Farmers call for rational debate on foreign investment

Beef Central, 05/10/2013

The nation’s peak agricultural body, the National Farmers’ Federation (NFF) has called for sensible policy outcomes in the debate on foreign investment.

NFF President Duncan Fraser said the current debate should be focused on finding policy solutions that ensure Australian agriculture can continue to benefit from foreign investment, while also ensuring the concerns of Australian farmers, and the community, are addressed.

“The issue of foreign investment is very complex, but as we have long said, such investment has traditionally been very positive for Australian agriculture and should continue to play an important role,” Mr Fraser said.

“We have been very pleased to hear the Minister for Agriculture, Barnaby Joyce’s, comments over recent days supporting foreign investment – particularly the sale of two properties in the top end to an Indonesian company, after speaking to the Northern Territory cattle industry. This shows that the Minister is listening and taking the views of farmers on board.

“With the recent change in Canberra, we welcome the opportunity to discuss with the Government the best way forward on this issue. It is imperative that foreign investment is not deterred, but at the same time, greater transparency is needed to ensure the motivations behind it are clear.

“This is not new; we have been saying this for as long as this debate has raged, which is now well over two years.

“That is why the NFF continues to call for the introduction of a foreign investment register that makes it compulsory for all foreign persons or organisations that acquire or transfer an interest in agricultural land, water or agribusinesses to report the sale.

“Such a register would provide clarity on the level of foreign investment in agricultural land and provide the ability to monitor trends.

“This register is crucial in understanding the current levels of foreign investment in agriculture, and having a full understanding is critical in getting the policy decision right. The Coalition proposed the development of a register back in August 2012, and now they’re in Government, we hope to see this created as a matter of urgency.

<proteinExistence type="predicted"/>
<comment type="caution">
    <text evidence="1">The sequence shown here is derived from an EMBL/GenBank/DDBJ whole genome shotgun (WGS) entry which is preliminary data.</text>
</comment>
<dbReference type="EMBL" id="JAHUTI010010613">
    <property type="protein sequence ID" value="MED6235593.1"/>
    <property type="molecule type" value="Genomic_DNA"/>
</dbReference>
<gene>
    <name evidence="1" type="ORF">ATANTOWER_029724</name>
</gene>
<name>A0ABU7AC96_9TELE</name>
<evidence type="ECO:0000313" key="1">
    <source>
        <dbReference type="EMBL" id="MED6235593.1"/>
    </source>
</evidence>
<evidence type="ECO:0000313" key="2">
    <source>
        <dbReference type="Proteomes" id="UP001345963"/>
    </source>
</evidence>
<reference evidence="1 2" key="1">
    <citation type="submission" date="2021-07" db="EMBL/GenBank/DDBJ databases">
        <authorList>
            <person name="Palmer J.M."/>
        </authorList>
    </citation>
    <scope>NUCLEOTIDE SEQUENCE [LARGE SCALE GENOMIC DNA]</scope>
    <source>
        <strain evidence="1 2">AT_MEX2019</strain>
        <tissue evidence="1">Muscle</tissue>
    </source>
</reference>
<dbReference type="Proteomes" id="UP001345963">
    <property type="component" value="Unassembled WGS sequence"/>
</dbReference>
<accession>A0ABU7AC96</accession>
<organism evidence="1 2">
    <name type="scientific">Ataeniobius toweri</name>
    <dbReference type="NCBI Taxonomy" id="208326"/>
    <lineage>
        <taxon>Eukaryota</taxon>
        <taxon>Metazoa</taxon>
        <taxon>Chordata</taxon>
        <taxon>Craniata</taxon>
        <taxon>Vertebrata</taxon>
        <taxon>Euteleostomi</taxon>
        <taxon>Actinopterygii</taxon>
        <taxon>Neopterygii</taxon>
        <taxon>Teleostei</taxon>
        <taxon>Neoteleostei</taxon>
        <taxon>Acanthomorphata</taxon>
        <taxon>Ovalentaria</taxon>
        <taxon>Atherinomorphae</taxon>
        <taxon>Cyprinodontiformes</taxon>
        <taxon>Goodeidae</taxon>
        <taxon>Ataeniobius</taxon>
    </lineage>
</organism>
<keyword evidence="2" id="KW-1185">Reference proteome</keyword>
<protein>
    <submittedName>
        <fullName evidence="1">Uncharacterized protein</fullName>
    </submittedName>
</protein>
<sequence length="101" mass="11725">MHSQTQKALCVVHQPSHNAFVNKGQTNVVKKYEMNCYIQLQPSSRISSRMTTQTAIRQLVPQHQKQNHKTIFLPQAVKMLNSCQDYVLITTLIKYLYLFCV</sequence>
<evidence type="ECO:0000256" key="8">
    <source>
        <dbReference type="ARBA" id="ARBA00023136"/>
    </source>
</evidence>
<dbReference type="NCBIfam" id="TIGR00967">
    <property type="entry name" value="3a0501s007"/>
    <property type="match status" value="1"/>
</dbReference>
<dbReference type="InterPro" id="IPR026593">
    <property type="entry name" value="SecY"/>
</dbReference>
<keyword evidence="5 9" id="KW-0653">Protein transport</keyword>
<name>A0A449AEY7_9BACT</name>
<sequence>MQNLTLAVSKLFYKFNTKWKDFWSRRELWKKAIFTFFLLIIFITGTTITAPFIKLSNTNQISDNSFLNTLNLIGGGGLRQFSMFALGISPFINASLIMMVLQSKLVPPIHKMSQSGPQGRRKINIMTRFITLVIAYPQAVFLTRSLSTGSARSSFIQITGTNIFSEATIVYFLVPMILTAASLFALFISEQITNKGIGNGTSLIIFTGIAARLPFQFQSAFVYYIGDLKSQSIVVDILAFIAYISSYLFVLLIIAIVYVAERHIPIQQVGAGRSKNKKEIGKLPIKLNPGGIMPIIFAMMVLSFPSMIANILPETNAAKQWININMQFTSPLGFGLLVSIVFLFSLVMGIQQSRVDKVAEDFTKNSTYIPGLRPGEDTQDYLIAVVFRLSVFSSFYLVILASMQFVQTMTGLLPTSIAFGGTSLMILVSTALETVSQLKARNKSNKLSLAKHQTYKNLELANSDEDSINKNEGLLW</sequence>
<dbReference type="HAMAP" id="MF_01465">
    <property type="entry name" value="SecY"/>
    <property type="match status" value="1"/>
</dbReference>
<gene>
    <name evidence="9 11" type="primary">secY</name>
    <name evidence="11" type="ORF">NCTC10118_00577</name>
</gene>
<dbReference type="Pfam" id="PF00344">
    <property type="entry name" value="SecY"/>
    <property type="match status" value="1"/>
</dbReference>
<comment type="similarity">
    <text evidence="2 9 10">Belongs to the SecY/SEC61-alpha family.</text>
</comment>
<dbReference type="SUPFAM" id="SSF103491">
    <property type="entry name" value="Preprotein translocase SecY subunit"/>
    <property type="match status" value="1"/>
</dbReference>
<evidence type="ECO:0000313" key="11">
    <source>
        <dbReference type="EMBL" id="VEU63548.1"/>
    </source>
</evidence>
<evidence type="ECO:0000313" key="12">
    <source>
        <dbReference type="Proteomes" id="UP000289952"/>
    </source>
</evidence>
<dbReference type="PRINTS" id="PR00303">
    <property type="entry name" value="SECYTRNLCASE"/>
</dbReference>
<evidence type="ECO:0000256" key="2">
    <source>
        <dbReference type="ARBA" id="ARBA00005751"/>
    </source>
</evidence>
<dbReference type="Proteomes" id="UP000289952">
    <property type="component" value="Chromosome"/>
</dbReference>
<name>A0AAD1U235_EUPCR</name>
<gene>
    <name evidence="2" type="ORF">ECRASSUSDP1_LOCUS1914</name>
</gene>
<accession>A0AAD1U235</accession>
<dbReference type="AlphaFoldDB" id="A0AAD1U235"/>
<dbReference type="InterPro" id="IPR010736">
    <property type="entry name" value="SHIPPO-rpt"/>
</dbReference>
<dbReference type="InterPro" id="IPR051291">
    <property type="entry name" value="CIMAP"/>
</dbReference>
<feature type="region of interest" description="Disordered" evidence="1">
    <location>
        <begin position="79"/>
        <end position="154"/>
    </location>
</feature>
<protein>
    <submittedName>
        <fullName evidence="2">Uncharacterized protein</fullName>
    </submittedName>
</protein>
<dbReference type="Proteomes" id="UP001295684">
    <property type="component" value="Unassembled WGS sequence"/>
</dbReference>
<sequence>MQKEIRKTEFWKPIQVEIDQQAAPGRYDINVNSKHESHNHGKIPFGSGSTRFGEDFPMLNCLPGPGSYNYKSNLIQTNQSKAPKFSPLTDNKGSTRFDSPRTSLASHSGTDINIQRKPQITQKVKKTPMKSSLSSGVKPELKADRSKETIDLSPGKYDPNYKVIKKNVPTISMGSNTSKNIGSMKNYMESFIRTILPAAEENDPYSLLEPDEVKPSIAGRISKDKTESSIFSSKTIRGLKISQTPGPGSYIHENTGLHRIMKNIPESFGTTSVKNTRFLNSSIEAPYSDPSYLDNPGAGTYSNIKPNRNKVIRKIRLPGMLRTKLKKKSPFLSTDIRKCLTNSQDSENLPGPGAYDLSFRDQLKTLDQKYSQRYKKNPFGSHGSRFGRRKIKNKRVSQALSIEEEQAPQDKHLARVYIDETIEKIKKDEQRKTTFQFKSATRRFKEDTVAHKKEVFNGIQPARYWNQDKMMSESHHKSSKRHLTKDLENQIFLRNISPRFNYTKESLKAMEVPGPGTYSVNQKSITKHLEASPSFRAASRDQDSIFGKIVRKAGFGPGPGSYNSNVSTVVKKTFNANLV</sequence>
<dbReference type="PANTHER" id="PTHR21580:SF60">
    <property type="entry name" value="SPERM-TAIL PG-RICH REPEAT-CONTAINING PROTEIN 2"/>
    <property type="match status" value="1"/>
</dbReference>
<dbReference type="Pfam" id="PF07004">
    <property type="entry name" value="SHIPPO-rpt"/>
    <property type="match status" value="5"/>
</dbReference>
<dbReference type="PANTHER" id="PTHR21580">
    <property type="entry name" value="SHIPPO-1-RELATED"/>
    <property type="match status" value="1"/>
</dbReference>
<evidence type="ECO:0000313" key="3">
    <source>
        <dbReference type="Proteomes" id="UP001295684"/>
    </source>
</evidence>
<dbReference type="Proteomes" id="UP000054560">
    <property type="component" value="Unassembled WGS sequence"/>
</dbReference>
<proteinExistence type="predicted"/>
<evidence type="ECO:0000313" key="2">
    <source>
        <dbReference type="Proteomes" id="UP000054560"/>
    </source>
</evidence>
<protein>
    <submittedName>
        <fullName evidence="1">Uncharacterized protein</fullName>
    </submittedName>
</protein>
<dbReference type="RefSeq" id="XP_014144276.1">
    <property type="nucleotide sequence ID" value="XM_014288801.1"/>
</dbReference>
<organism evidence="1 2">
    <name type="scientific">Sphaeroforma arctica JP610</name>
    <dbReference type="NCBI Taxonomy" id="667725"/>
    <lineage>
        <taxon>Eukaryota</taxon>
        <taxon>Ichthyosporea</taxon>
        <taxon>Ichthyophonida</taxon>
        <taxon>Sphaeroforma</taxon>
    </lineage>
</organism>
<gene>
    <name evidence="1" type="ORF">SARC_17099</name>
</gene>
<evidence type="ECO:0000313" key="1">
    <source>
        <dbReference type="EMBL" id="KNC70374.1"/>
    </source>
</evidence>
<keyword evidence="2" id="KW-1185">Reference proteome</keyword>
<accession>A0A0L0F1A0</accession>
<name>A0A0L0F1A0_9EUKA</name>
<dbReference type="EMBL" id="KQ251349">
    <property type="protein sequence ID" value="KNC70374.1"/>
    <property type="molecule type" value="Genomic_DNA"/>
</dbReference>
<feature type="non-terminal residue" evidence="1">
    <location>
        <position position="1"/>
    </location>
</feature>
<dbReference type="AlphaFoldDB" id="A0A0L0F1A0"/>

“It’s essential that we’re very clear on the facts of foreign investment, which is why we will continue to focus on building transparency,” Mr Fraser said.

The Cattle Council of Australia said it also supported Mr Joyce's comments on supporting Indonesian company Santori's purchase of NT stations Riveren and Inverway.

The Australian beef industry has had a long history of foreign investment, particularly in the north, CCA president Andrew Ogilvie said. 

“Australian cattle properties have previously received foreign investment from England, the United States of America, China, Japan and Brazil, just to name a few,” Mr Ogilvie said. 

“The recent purchase of two Australian cattle stations in the north is not an anomaly.

“As an export orientated industry, exporting over 65pc of our product to over one hundred markets around the world, foreign investment only strengthens relationships between Australia and these markets, securing vital market access for Australian producers.

“Indonesia is a perfect example of this relationship. It is integral for the longevity of the market that we have shared investment; both in Indonesia and Australia.

“At the end of the day, agricultural land remains in Australia; investment strengthens the Australian economy, creates Australian jobs and brings diversification to the sector.

Foreign investment versus foreign ownership

The Australian Beef Association says it believes a distinction must be made between foreign investment and foreign ownership. 


"‘Ownership’ by someone else takes the control or opportunity from us all.   ‘Investment’ generally means that a good percentage of that business’s money stays within our economy," ABA chief executive officer Dabid Byard writes in the latest ABA media release.

"In most cases foreign ownership means virtually all benefits from that business leave the country, and profits another country and people, instead of our own.   

We all realise that the world will struggle to feed itself, and it’s only a matter of time before food (and water) will become a precious resource. This has led to a massive worldwide move on securing agricultural land anywhere. In Australia the land seems plentiful and cheap, and the government most accommodating to internationals, but not to their own producers.

Mr Byard said other countries had recognised the importance of their farming sector to their long term food security, while Australia was looking only at the dollars coming in and nothing considering the long term consequences of releasing control of its production and resources. 

"When one looks at the returns on most agricultural pursuits, they are extremely poor. Our farmers work incredibly hard and invest huge amounts of capital for little return, but their contribution to the economy is socially imperative, and socially unrecognised. The rest of the world acknowledges the agriculture is essential to economic and social stability, and protects their food supply with subsidies.  Australian producers generally receive over 25pc less than the next least subsidized country in the world. Not a ‘level playing field’ by any means.    

"To my way of thinking perhaps we should be looking at rules governing foreign ownership, or even look at special class of land title that gives foreign countries a lease over land, but not complete ownership." 



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